The Sun’s Spectrum
I’ve been thinking about this poster down the hall from me. Its pretty, but its information about the sun is pretty spectacular. To really understand it, you have to go back to the basics about light. We can only see light within a certain range of wavelengths and frequency. This range is called the visible spectrum. Here is what this looks like in pretty picture form:
What’s a basic way to study light? Well, don’t stare at light and hurt your eyes. Please. A better method is spectroscopy – which spreads a light source out. You could use a prism for this. As the full spectrum of visible light travels through a prism, the wavelengths separate into the colors of the rainbow because each color is a different wavelength. Violet has the shortest wavelength, at around 380 nanometers, and red has the longest wavelength, at around 700 nanometers. If the light doesn’t pass through any low-density gas, the spectrum shows no features and is considered a “continuous spectrum”.
If the light however passes through a cool “cloud” of gas, that “cloud” can absorb particular wavelengths and we can an adsorption spectrum. If you don’t have a prism, you could instead use an imaging Fourier transform spectrograph (IFTS). You probably have one in the telescope you live in on top of that mountain right? A spectrograph is an instrument that separates incoming light by its wavelength or frequency and records the resulting spectrum in some kind of a detector. This device will produce a spectrum that features spectral lines. The appearance of spectral lines is caused by atoms and molecules in a material that the light is passing through. Those atoms and moelecules both emit and absorb radiation at distinct wavelengths.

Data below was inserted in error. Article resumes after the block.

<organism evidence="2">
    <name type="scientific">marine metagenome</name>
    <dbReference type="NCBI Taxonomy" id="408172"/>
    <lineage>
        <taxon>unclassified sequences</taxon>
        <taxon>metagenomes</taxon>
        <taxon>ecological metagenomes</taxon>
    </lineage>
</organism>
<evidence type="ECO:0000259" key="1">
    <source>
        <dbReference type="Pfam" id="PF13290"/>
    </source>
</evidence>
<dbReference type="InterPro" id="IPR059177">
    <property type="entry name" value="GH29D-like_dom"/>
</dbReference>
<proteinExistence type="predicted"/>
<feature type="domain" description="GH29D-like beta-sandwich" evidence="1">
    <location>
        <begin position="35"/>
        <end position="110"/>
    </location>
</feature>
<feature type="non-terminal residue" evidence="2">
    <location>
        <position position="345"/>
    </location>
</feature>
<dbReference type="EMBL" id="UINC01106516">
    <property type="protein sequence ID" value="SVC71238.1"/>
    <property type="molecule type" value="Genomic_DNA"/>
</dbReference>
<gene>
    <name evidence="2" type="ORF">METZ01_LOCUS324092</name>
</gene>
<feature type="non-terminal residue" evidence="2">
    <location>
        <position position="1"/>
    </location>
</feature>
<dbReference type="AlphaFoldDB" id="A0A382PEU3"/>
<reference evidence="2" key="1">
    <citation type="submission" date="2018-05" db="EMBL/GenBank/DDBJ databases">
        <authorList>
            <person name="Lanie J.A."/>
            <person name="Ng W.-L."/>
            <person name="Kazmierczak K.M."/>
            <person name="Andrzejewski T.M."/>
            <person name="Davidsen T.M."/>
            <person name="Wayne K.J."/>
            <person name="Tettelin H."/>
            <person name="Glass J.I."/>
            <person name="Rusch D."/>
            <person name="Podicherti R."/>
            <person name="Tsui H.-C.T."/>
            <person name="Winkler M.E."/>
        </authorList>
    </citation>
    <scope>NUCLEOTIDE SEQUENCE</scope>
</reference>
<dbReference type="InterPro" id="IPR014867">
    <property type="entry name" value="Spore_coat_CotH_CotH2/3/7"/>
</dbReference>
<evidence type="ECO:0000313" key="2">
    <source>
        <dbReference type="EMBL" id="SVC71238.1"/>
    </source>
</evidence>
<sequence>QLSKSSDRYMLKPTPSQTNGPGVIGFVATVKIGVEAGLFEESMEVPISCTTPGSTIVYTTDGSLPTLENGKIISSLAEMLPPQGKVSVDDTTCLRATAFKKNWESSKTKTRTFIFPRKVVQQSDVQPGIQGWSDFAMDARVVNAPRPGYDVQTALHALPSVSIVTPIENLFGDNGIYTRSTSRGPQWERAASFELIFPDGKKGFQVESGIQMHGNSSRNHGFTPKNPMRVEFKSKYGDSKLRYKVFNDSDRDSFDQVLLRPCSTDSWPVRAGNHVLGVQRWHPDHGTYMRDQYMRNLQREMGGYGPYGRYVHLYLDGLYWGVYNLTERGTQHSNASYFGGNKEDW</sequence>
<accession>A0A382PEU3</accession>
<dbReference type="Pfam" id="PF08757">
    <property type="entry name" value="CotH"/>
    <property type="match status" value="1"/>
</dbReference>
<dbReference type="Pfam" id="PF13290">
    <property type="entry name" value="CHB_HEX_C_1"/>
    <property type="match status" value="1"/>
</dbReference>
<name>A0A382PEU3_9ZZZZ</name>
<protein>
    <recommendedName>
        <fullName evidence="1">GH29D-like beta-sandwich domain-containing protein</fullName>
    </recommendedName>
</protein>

Absorption lines will appear when there is a hot light source (like our Sun) passing through an intra-meaning cool material (like gas). The radiation is absorbed by the cooler gas causing the lines (or reduction in intensity corresponding to the spectral transitions of the elements in that gas).
For most elements, there is a certain temperature at which their emission and absorption lines are strongest. The lines you see in a star’s spectrum act like thermometers.
This picture below looks like its the poster down the hall from me, but upon close inspection, its actually different. The same scientist, Bob Kurucz involved with the original poster made a version 2. This spectrum below was taken through the atmosphere, through oxygen and water lines in addition to the solar lines.
In the spectrum on the wall, he has removed the O2 and H2O lines so the spectrum looks the way it would appear above the atmosphere. It is the way the sun would look from a planet or another star. And here is the poster I get to see every day.